- Lower the heat just slightly and toss the onions and garlic into the remaining oil. Cook stirring occasionally until just beginning to brown, ~10 minutes.
- At this point, if there is significantly excess oil, drain it off.
- Add all of the spices to the onions and garlic. Cook an additional 3 minutes.
- Deglaze the dish with the chicken stock, scraping all the delicious brown bits from the bottom.
- Return the chicken and the carrots to the dish.
- Cover with the lid and place into the oven. The chicken will braise for 45 minutes.
A few weeks ago, I found this post from SweetMeets BakeShop. I was so intrigued by the idea of using garam masala in a sweet dessert that I kept coming back to it. I don’t bake a whole lot, but I’m always trying to get myself to do so. Turns out reading that post was the kick in the butt I needed to turn my oven on (thank you!). It didn’t hurt either that it’s finally starting to feel like fall around here. When it’s 90+ degrees out (ie: last week), the thought of turning the oven on for any length of time just sounds terrible.
And I’m glad that I did! This is a great treat to snack on. Thus far, I’ve eaten some for breakfast, for dessert, and for an afternoon snack. Don’t be put off by the idea of the garam masala in a sweet dish. It doesn’t taste like curry in a loaf… more like a spice cake with more depth of flavor. The only thing I will say is that I think next time I might try orange instead of lemon. I think the orange would go better with the rest of the flavors of the dish.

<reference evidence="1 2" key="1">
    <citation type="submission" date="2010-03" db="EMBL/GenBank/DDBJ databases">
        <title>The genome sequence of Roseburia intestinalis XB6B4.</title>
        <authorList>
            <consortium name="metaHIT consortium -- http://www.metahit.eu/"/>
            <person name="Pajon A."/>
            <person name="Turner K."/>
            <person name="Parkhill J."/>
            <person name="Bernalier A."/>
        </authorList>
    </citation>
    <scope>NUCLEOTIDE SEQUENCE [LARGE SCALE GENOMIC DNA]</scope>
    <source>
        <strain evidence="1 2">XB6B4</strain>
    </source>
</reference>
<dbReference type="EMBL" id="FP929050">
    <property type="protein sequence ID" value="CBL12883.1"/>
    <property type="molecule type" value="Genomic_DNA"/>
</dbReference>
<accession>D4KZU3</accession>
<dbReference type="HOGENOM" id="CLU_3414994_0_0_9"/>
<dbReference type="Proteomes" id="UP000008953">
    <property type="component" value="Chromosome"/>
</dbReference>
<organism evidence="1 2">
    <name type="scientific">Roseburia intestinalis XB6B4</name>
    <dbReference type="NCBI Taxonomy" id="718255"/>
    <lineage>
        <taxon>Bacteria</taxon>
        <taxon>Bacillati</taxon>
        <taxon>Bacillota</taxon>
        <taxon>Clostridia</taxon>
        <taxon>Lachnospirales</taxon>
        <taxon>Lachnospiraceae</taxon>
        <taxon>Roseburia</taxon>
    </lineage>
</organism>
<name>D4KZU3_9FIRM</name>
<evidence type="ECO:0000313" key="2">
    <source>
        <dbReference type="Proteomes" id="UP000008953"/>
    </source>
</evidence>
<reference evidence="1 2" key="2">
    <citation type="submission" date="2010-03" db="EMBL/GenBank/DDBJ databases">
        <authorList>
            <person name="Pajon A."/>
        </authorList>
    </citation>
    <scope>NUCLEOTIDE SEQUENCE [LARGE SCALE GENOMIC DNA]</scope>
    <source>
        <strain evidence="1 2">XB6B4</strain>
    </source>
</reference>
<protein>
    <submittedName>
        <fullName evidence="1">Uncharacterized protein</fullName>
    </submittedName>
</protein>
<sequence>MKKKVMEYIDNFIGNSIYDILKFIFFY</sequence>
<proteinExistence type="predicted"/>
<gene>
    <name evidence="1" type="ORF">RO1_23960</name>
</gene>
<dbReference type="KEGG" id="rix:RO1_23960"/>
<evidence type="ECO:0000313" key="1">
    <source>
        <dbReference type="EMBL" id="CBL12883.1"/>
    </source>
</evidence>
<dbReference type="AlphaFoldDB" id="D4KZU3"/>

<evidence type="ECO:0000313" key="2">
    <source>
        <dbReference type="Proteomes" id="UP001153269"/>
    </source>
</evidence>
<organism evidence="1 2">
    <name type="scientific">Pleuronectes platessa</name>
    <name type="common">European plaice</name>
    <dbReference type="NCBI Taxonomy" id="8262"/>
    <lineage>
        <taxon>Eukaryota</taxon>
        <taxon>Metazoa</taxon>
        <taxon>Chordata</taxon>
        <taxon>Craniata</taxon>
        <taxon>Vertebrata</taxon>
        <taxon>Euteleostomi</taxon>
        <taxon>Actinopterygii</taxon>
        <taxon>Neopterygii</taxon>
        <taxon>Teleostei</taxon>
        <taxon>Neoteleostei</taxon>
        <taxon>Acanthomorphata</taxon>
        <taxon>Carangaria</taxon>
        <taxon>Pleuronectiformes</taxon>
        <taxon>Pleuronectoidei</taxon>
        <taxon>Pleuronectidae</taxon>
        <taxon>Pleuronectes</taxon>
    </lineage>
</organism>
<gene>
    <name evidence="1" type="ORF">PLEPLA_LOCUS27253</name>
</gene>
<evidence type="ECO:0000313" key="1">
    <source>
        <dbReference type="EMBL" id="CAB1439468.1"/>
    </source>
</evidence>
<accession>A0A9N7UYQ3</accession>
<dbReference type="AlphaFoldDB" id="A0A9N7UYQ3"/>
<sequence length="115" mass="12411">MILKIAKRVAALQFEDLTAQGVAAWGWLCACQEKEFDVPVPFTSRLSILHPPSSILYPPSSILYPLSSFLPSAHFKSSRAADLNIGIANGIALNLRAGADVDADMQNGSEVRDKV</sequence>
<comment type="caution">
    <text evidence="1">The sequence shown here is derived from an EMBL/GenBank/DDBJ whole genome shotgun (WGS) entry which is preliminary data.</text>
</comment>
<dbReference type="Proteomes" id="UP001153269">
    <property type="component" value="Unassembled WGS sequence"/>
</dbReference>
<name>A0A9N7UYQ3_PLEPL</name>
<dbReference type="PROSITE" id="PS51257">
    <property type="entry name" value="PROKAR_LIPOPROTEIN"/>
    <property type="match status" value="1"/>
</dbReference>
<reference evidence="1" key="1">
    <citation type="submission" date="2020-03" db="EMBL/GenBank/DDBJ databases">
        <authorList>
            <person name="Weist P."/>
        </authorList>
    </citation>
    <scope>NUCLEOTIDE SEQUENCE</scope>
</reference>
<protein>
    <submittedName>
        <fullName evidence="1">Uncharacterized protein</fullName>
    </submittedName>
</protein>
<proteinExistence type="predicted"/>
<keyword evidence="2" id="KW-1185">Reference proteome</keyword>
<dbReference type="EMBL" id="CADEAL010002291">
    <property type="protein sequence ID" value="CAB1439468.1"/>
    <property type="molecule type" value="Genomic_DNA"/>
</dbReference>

Garam Masala Spiced Lemon Loaf
Adapted from SweetMeets BakeShop blog
- 1 1/2 cup all-purpose flour
- 3/4 cup sugar
- 1/4 cup brown sugar
- 1 tsp baking soda
- 1/2 tsp salt
- 2 tsp garam masala
- 2 tsp cinnamon, divided
- 2 lemons (zested and juiced)
- 2 tsp zest
- 4 tbsp juice, divided
- 2 eggs
- 1/2 cup of milk
- 1/4 cup of safflower oil
- 1/2 cup + 1 tbsp powdered sugar
- Preheat oven to 350 degrees.
- Sift together the dry ingredients (flour, white & brown sugars, baking soda, salt, garam masala, and 1 tsp of cinnamon) in a large bowl.
- Whisk together the wet ingredients (all of the lemon zest, 1 tbsp of the lemon juice, eggs, milk, and oil).
- Slowly stir the wet mixture into the dry mixture, until well combined.
- Grease a loaf pan and then pour the dough into your pan.
- Back for 30 minutes, until a toothpick can be cleanly inserted and removed.
- Allow the loaf to cool.
- Prepare the icing. Place the powdered sugar and remaining 1 tsp of cinnamon into a small bowl. Stir in the remaining lemon juice. (You may not use all of the juice.) Resulting glaze should be thick, but able to drip off the back of a spoon.
- Using a spoon, drizzle your glaze onto the loaf.